Mercury-Free Omega 3s

Julie Deardorff

Posted Jan 25, 2009

Mercury is generally found in the fatty meat of the fish, not the oil. So while mercury levels in fish often range from 10 parts per billion (ppb) to 1,000 ppb, depending on the fish, the oil is often free of mercury and other contaminants.

In addition, some fish oils are made using species that are lower on the food chain, which are less likely to accumulate mercury. Some brands, for example, use anchovies and sardines found off the coasts of Norway, Chile or Peru.

And many companies use a distillation process to further remove contaminants. When the product testing company looked at 41 omega-3 fatty acid supplement products, it found that none contained detectable levels of mercury (more than 10 ppb). Moreover, the products were fresh and contained their claimed amounts of the fatty acids, a surprise since supplements are not regulated like prescription drugs by the Food and Drug Administration and often fall short of their labeling claims.

Consumers should look for an oil that has less than 100 ppb for lead and mercury. Since this info isn’t on the label, check the International Fish Oil Standards (IFOS) Web site,, which lists all “Third Party Test Results” for products. You can also call the manufacturer or check the company Web site for these results.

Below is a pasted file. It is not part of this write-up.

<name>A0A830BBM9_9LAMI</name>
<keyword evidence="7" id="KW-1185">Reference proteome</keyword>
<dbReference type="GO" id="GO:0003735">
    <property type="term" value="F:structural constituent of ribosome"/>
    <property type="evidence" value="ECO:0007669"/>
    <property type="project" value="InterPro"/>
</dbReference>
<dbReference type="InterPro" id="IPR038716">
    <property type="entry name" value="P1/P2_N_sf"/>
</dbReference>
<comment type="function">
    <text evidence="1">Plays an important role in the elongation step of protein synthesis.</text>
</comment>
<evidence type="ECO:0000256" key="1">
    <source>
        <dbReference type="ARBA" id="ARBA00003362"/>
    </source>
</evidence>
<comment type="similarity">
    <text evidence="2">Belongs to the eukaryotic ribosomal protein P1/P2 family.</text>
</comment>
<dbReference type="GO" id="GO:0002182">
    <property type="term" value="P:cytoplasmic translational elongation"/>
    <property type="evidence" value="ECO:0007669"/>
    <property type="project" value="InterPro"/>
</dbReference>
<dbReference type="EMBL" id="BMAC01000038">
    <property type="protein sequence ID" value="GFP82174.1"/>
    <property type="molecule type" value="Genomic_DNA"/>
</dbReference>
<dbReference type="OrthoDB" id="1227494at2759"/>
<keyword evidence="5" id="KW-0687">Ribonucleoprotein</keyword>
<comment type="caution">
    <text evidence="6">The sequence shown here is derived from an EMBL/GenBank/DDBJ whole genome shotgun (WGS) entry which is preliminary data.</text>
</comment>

Despite the contamination issues, eating fatty fish is still the best way to get omega-3s; just remember that long-lived, larger fish – shark, swordfish, king mackerel and tilefish – contain 1,000 ppb of mercury and shouldn’t be eaten on a regular basis. (Pregnant women should avoid these fish altogether.) If you do eat fish, it might help to sip green or black tea with your meal. Purdue University researchers have found that catechins in tea might reduce mercury absorption.

— (Send health questions to

Date: Nov 24, 2008

© 2008, Chicago Tribune. Distributed by Mclatchy-Tribune News Service.

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